HIV INFECTION Patient Profile J.N., a 35-year-old African Am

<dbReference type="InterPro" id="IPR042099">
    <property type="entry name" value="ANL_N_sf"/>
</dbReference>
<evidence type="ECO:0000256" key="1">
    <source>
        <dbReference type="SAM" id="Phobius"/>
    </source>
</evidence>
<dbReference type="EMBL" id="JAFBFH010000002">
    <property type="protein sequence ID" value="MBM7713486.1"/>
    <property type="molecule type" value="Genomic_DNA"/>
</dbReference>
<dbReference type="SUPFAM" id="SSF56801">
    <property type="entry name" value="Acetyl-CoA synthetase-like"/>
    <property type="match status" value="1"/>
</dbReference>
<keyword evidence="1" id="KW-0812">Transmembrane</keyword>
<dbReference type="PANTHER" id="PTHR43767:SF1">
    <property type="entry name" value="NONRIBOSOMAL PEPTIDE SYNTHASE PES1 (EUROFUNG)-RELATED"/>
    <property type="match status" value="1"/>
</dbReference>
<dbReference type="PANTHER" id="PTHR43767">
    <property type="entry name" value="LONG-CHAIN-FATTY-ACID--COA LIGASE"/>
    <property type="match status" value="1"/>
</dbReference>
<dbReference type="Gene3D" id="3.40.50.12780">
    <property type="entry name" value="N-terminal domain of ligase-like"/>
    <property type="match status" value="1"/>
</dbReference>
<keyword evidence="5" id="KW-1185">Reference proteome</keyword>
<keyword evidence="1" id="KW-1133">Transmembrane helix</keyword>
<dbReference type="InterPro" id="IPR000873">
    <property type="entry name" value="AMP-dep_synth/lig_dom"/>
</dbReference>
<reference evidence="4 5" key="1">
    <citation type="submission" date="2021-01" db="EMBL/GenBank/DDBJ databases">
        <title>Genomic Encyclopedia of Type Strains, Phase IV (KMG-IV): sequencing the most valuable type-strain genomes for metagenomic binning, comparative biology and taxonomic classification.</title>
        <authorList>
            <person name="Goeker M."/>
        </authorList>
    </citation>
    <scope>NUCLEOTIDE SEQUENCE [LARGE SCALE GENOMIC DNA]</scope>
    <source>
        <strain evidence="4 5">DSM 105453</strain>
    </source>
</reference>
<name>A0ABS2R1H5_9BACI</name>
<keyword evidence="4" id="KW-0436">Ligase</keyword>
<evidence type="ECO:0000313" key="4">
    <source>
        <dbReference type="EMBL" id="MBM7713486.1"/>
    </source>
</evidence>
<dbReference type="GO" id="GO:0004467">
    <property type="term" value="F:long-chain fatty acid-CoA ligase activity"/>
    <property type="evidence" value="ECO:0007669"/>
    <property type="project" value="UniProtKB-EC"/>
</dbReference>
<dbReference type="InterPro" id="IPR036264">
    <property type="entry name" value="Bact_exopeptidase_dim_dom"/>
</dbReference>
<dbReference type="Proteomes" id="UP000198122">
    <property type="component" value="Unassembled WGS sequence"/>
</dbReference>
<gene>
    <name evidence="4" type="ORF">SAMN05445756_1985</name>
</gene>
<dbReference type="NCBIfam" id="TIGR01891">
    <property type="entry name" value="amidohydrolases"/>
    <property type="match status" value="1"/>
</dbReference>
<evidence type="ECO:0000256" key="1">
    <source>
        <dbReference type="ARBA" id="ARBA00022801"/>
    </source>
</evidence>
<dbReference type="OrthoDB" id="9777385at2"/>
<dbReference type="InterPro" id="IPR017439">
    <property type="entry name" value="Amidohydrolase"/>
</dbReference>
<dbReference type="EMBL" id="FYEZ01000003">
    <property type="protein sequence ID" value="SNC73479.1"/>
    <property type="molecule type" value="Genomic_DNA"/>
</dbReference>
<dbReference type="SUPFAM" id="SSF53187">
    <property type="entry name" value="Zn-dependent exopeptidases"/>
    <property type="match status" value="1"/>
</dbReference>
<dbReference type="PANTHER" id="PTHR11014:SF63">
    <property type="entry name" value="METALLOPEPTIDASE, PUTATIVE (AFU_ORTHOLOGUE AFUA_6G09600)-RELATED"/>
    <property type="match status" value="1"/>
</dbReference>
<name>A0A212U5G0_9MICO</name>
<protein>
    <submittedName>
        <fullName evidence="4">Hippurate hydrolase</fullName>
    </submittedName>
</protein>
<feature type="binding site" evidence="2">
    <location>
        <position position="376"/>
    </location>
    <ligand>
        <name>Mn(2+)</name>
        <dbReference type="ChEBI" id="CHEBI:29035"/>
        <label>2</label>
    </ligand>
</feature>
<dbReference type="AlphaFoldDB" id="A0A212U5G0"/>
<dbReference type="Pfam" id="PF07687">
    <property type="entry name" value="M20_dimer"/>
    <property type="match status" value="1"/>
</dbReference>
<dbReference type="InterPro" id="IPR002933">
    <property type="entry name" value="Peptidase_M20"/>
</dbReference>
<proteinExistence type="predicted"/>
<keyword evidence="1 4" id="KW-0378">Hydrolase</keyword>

HIV INFECTION Patient Profile J.N., a 35-year-old African American… HIV INFECTIONPatient ProfileJ.N., a 35-year-old African American woman, was admitted to the hospital in respiratory distress. AIDS and Pneumocystis jiroveci pneumonia (PCP) were both diagnosed 2 days ago. Subjective Data•Seen by a physician 6 years ago for pain behind the sternum and difficulty swallowing, diagnosed as esophageal candidiasis; positive HIV-antibody test at that time•Has consistently refused ART because “We can’t afford it”•Married to Jim, a former IV drug user, for 15 years until his recent death from AIDS-related complications•Has two children, ages 8 and 10; neither has been tested for HIV infection•Experiences fatigue and frequent oral and vaginal candidiasis outbreaks•Expresses concern about the welfare of her children, who are at home with her sister, and says, “Maybe I should take better care of myself for them” Physical Examination•5 ft 6 in tall, 100 lb, temperature 100.4° F (38° C), O2 saturation 92% on 3 L of O2 via nasal cannula Laboratory Studies•CD4+ T cell count 185 cells/µL•Viral load 55,328 copies/µL•Hematocrit 30% Collaborative Care•Trimethoprim/sulfamethoxazole•Combination antiretroviral therapy: tenofovir and emtricitabine (Truvada), darunavir (Prezista), ritonavir (Norvir) DISCUSSION S1. Why did J.N.’s initial medical problem (esophageal candidiasis) lead to an HIV test?2. Why was trimethoprim/sulfamethoxazole ordered, and what are its common side effects?3. What diagnostic criteria for AIDS are present in J.N.?4. Is there a potential advantage to J.N.’s refusal to take antiretroviral drugs in the past? If so, why or why not?5. Women often put their children’s welfare first. What barriers could this cause for J.N.’s treatment? How can these problems be resolved?6. What priority teaching needs should be covered before J.N. is discharged from the hospital to return home? What referrals need to be made?7. How can J.N. be helped to adhere to her medication schedule?8. What are the priority nursing interventions? What plans need to be made for continued nursing care after discharge?9. J.N. asks you if her kids should be tested. She is afraid of what the results may be. How should you respond? ADDITIONAL S10. Transmission of HIV from an infected individual to another most commonly occurs as a result ofa. unprotected anal or vaginal sexual intercourse.b. low levels of virus in the blood and high levels of CD4+ T cells.c. transmission from mother to infant during labor and delivery and breastfeeding.d. sharing of drug-using equipment, including needles, syringes, pipes, and straws. 11. Which statements accurately describe HIV infection (select all that apply)?a. Untreated HIV infection has a predictable pattern of progression.b. Late chronic HIV infection is called acquired immunodeficiency syndrome (AIDS).c. Untreated HIV infection can remain in the early chronic stage for a decade or more.d. Untreated HIV infection usually remains in the early chronic stage for 1 year or less.e. Opportunistic diseases occur more often when the CD4+ T cell count is high and the viral load is low. 12. A diagnosis of AIDS is made when an HIV-infected patient hasa. a CD4+ T cell count below 200/µL.b. a high level of HIV in the blood and saliva.c. lipodystrophy with metabolic abnormalities.d. oral hairy leukoplakia, an infection caused by the Epstein-Barr virus. 13. Which strategy can the nurse teach the patient to eliminate the risk of HIV transmission?a. Using sterile equipment to inject drugsb. Cleaning equipment used to inject drugsc. Taking zidovudine (AZT, ZDV, Retrovir) during pregnancyd. Using latex or polyurethane barriers to cover genitalia during sexual contact 14. What is the most appropriate nursing intervention to help an HIV-infected patient adhere to a treatment regimen?a. “Set up” a drug pillbox for the patient every week.b. Give the patient a video and a brochure to view and read at home.c. Tell the patient that the side effects of the drugs are bad but that they go away after a while.d. Assess the patient’s routines and find adherence cues that fit into the patient’s life circumstances.Health Science Science Nursing NURS 250

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